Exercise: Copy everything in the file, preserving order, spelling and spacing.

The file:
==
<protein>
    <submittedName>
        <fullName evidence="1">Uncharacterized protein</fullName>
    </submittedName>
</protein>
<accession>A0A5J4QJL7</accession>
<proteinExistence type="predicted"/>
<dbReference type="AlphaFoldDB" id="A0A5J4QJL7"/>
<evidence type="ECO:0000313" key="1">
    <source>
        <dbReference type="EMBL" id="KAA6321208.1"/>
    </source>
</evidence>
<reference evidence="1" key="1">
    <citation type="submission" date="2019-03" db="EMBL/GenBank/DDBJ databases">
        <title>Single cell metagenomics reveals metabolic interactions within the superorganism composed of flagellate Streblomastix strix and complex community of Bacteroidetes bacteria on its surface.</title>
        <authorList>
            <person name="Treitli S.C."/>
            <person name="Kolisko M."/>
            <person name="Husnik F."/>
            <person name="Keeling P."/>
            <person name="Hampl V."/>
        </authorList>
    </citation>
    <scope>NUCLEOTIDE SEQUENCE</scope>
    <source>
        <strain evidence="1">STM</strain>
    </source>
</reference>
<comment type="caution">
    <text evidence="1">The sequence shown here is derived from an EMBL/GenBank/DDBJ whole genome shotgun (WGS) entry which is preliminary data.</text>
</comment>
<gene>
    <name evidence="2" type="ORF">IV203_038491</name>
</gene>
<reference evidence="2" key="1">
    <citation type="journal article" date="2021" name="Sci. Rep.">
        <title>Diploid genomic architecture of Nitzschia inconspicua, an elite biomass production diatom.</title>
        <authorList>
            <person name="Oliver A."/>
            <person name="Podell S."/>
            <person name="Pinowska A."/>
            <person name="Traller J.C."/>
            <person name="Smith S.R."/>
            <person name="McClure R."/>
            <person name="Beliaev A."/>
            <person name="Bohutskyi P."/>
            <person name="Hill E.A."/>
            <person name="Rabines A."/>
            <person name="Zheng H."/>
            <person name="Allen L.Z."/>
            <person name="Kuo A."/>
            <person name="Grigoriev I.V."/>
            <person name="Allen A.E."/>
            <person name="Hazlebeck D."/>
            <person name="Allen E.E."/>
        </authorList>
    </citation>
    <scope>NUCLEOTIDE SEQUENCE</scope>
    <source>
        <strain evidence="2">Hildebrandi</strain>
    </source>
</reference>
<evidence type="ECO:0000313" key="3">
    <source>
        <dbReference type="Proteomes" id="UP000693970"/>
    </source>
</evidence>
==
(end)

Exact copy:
<protein>
    <submittedName>
        <fullName evidence="1">Uncharacterized protein</fullName>
    </submittedName>
</protein>
<accession>A0A5J4QJL7</accession>
<proteinExistence type="predicted"/>
<dbReference type="AlphaFoldDB" id="A0A5J4QJL7"/>
<evidence type="ECO:0000313" key="1">
    <source>
        <dbReference type="EMBL" id="KAA6321208.1"/>
    </source>
</evidence>
<reference evidence="1" key="1">
    <citation type="submission" date="2019-03" db="EMBL/GenBank/DDBJ databases">
        <title>Single cell metagenomics reveals metabolic interactions within the superorganism composed of flagellate Streblomastix strix and complex community of Bacteroidetes bacteria on its surface.</title>
        <authorList>
            <person name="Treitli S.C."/>
            <person name="Kolisko M."/>
            <person name="Husnik F."/>
            <person name="Keeling P."/>
            <person name="Hampl V."/>
        </authorList>
    </citation>
    <scope>NUCLEOTIDE SEQUENCE</scope>
    <source>
        <strain evidence="1">STM</strain>
    </source>
</reference>
<comment type="caution">
    <text evidence="1">The sequence shown here is derived from an EMBL/GenBank/DDBJ whole genome shotgun (WGS) entry which is preliminary data.</text>
</comment>
<gene>
    <name evidence="2" type="ORF">IV203_038491</name>
</gene>
<reference evidence="2" key="1">
    <citation type="journal article" date="2021" name="Sci. Rep.">
        <title>Diploid genomic architecture of Nitzschia inconspicua, an elite biomass production diatom.</title>
        <authorList>
            <person name="Oliver A."/>
            <person name="Podell S."/>
            <person name="Pinowska A."/>
            <person name="Traller J.C."/>
            <person name="Smith S.R."/>
            <person name="McClure R."/>
            <person name="Beliaev A."/>
            <person name="Bohutskyi P."/>
            <person name="Hill E.A."/>
            <person name="Rabines A."/>
            <person name="Zheng H."/>
            <person name="Allen L.Z."/>
            <person name="Kuo A."/>
            <person name="Grigoriev I.V."/>
            <person name="Allen A.E."/>
            <person name="Hazlebeck D."/>
            <person name="Allen E.E."/>
        </authorList>
    </citation>
    <scope>NUCLEOTIDE SEQUENCE</scope>
    <source>
        <strain evidence="2">Hildebrandi</strain>
    </source>
</reference>
<evidence type="ECO:0000313" key="3">
    <source>
        <dbReference type="Proteomes" id="UP000693970"/>
    </source>
</evidence>